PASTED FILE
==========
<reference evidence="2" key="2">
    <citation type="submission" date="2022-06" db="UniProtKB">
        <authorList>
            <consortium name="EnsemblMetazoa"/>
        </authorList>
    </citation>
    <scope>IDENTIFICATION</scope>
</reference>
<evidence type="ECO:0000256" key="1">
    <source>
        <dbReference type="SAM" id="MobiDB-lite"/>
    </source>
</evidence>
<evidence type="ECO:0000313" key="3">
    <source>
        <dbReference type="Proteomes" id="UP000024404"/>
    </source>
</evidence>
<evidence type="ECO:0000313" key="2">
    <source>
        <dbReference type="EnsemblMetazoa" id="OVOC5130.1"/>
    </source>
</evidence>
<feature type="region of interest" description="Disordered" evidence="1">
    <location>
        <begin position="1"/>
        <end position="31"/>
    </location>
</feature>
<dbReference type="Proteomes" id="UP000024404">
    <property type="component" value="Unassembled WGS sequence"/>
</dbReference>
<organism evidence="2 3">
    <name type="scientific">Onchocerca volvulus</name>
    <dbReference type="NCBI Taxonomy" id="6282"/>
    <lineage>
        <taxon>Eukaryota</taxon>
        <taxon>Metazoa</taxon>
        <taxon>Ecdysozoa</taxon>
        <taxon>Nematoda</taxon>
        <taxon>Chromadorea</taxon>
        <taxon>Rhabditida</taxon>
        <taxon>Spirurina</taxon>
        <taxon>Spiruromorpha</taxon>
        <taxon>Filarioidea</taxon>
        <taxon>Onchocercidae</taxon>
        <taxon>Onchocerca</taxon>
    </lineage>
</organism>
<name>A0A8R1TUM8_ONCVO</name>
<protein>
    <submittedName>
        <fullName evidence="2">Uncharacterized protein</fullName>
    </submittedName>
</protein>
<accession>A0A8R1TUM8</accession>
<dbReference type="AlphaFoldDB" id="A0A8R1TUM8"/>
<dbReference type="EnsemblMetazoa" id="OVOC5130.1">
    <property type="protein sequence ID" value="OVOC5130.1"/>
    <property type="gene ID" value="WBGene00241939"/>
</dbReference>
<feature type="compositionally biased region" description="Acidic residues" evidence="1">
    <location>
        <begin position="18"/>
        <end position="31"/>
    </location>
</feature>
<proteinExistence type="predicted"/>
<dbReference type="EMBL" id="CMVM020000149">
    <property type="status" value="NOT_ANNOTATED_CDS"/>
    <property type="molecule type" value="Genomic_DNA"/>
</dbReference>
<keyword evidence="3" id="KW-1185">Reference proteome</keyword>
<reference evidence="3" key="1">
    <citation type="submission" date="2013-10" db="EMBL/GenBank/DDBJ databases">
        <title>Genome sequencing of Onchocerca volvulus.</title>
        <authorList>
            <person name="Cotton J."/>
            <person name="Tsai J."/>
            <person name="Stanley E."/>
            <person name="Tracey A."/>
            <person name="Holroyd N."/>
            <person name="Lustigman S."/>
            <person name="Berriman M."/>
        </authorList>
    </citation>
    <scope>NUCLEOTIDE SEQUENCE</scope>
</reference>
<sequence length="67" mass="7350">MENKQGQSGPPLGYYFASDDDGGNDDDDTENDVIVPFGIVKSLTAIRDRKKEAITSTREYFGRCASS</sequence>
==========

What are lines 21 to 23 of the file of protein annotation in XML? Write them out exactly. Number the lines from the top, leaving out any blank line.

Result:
        <dbReference type="EnsemblMetazoa" id="OVOC5130.1"/>
    </source>
</evidence>